Sunday, November 3, 2013
Encouraging Courage The first blog post that I read was Encouraging Courage written by Alfie Kohn and posted on Joe Bower's Blog for the love of learning. In this post, Kohn challenges teachers to challenge traditional policies and accepted assumptions. Teachers need to question if this is really in the best interest of the students or not. Just because a policy works and classrooms are quiet and orderly are they really helping students to become deep and passionate thinkers? It's often hard to find the courage to stand up and challenge other administrators for fear of being labeled a troublemaker and being black listed. It takes courage to stand up to absurdity but remember, your students are watching you and you are their role model. In my comments to Mr. Bower, I let him know that this post was one of the most eye-opening posts that I have read so far in this course. I felt the last paragraph to be the most profound when I was reminded that kids are watching me. We are their examples and should represent the best that their future selves can be. What do kids really learn from failure? written by Alfie Kohn and posted on Joe Bower's blog. This post was about how beneficial is failure for kids. Kohn made a lot of great points throughout the entire blog about failure in kids and how children perceive the failure. There are arguments that failure is unavoidable and that children should be able to deal with it and that children today are too coddled and have an easier life. Failure is unavoidable and how we teach our kids to handle that is what is really important. Every generation talks about how much easier kids have it today and of course in some aspects they do. With all the inventions and technology of the world today, a lot of things are easier not only on kids but adults too. Kohn challenged us to see life through a kid's eyes and how much failure they really incur everyday. They often come up short and don't get what they want and then face critical judgements from adults. Kohn discussed that studies show when kids fail, they make up an image of themselves as incompetent and helpless. This type of image leads to more failure. Students then want easier tasks and lose interest in what they are doing. The blog mentions that people are more likely to persevere when asked to make decisions about things that affect them rather than be told what to do. Two last things that Kohn said are eye opening and deserve serious thought. "Maybe the problem is that the educational environment emphasizes how well students are doing rather than what they're doing" and "It's the student's perception, not the teacher's intention, that determines the result." In my comments to Mr. Bower, I let him know how much I appreciated how often he updates his blog and the fact that he puts such thought provoking material on his blog. I let him know that I had to read the article twice, once as a teacher and second as a parent.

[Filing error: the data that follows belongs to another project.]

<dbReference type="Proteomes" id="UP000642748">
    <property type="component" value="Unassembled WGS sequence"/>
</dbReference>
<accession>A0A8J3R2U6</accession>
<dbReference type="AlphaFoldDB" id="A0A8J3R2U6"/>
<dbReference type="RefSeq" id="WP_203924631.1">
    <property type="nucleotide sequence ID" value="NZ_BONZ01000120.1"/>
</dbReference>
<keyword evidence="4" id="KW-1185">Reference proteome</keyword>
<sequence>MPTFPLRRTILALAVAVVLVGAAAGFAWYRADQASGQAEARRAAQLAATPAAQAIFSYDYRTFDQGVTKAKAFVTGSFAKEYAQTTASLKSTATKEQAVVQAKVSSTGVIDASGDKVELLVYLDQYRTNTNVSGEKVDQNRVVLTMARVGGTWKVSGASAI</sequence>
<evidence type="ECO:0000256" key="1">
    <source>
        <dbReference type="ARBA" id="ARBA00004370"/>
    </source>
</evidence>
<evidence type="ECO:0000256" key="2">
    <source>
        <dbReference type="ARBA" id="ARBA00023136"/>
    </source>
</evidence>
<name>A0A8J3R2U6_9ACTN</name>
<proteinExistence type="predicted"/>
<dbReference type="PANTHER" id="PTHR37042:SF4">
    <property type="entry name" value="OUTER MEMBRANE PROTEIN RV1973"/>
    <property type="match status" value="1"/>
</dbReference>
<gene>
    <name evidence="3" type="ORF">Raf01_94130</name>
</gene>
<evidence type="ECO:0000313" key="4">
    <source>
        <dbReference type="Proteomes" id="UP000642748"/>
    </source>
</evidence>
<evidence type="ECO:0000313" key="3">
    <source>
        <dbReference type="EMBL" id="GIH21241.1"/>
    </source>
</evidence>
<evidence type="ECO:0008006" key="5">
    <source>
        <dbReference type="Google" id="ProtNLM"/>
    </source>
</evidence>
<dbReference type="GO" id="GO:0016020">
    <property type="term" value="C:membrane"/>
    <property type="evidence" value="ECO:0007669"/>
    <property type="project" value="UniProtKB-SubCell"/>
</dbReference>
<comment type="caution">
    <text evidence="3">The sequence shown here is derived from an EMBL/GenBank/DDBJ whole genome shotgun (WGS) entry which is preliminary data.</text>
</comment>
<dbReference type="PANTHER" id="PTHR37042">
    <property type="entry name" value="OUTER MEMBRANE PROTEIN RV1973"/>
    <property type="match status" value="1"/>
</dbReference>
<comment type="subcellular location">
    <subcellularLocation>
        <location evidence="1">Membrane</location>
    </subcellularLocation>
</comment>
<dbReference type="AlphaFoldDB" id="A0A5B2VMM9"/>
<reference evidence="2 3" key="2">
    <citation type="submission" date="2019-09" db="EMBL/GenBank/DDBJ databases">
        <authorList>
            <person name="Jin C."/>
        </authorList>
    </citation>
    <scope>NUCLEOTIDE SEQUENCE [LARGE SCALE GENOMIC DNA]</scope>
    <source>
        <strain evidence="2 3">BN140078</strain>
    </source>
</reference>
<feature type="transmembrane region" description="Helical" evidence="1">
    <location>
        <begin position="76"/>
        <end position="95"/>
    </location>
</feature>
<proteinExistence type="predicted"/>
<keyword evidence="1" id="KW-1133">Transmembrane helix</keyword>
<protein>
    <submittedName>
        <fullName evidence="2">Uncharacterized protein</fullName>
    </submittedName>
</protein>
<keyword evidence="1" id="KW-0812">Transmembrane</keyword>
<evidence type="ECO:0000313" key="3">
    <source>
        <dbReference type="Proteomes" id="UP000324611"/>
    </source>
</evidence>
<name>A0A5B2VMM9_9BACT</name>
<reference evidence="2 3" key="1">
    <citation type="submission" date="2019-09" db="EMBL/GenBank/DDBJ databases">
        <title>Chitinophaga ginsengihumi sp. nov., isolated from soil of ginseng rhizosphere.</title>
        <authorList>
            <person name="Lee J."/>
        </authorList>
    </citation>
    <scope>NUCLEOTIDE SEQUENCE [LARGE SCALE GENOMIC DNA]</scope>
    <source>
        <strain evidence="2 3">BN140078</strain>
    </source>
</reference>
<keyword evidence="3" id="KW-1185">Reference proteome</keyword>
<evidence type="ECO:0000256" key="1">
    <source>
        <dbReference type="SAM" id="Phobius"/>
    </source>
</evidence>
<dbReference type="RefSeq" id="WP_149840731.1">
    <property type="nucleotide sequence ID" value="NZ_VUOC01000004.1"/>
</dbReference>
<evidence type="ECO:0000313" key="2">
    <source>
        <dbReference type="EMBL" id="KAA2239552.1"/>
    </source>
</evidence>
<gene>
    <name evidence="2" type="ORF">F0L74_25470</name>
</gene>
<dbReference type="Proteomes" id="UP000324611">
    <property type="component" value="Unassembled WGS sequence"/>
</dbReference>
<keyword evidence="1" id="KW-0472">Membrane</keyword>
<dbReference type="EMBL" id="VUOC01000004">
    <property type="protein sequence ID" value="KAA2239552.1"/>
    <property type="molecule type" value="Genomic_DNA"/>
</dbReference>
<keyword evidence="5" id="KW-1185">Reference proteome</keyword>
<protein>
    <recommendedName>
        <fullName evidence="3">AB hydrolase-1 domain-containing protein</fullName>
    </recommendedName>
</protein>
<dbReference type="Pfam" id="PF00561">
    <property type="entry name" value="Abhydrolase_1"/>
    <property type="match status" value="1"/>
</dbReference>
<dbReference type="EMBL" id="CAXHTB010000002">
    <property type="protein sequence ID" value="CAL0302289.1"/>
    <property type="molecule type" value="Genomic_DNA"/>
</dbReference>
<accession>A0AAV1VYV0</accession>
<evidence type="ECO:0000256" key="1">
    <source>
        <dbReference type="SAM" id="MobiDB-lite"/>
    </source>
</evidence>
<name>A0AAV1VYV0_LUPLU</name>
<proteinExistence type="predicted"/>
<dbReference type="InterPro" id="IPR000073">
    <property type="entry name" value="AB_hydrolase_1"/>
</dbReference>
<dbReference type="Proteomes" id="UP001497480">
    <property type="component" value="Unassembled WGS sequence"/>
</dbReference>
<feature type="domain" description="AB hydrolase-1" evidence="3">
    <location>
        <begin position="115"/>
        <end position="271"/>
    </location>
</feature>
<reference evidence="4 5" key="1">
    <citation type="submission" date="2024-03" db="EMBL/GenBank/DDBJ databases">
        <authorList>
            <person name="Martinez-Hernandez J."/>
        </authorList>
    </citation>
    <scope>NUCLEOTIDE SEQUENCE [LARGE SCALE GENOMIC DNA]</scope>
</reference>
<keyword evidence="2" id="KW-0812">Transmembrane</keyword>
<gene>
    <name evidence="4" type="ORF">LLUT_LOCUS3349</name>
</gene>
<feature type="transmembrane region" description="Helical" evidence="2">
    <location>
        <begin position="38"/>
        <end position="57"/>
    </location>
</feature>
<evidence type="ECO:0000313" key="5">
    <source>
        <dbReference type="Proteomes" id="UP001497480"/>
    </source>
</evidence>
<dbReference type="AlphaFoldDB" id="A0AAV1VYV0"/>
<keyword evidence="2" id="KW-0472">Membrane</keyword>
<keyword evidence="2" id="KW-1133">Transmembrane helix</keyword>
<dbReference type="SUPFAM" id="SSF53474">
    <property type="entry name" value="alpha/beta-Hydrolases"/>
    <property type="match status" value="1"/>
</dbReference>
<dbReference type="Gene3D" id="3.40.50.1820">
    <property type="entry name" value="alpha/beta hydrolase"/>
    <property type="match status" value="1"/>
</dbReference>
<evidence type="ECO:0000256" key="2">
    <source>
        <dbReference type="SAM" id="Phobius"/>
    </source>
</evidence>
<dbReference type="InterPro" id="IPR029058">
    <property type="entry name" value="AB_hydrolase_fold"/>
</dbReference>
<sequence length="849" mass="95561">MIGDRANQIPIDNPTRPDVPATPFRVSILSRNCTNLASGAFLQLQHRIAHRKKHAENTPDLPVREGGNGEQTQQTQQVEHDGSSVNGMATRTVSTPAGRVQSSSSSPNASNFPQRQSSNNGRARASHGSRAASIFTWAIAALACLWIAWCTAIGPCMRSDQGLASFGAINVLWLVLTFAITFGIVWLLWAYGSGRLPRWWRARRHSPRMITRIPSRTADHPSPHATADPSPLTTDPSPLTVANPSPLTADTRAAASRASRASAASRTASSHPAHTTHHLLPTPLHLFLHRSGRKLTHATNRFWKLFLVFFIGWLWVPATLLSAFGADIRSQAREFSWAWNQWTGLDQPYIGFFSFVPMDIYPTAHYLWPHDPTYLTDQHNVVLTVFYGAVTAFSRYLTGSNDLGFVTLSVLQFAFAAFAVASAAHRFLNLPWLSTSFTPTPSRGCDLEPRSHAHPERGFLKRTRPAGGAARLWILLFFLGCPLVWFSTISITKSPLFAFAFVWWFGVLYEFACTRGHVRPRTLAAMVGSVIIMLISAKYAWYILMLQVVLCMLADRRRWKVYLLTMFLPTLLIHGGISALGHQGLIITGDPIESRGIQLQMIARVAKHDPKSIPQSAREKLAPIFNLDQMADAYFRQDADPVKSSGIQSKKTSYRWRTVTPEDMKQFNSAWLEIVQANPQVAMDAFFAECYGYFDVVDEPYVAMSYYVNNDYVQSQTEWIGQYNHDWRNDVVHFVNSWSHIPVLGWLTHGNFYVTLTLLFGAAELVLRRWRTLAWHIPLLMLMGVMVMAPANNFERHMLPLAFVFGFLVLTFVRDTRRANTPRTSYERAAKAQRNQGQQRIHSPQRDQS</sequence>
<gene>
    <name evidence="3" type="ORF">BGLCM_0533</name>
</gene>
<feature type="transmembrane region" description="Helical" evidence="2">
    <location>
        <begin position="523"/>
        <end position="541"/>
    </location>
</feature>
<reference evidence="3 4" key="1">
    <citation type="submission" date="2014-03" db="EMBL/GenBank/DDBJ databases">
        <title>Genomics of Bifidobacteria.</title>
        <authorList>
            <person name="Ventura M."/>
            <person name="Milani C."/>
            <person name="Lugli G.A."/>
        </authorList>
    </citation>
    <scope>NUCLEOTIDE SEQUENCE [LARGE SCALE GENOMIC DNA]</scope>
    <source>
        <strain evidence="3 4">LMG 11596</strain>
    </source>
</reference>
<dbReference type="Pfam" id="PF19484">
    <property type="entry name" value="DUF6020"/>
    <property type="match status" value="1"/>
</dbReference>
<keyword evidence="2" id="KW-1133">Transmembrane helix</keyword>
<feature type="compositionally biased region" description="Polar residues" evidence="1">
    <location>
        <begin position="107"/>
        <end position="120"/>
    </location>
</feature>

Interview with Kathy Cassidy Interview with Kathy Cassidy Part 1 Interview with Kathy Cassidy Part 2 Interview with Kathy Cassidy Part 3
Friday, November 1, 2013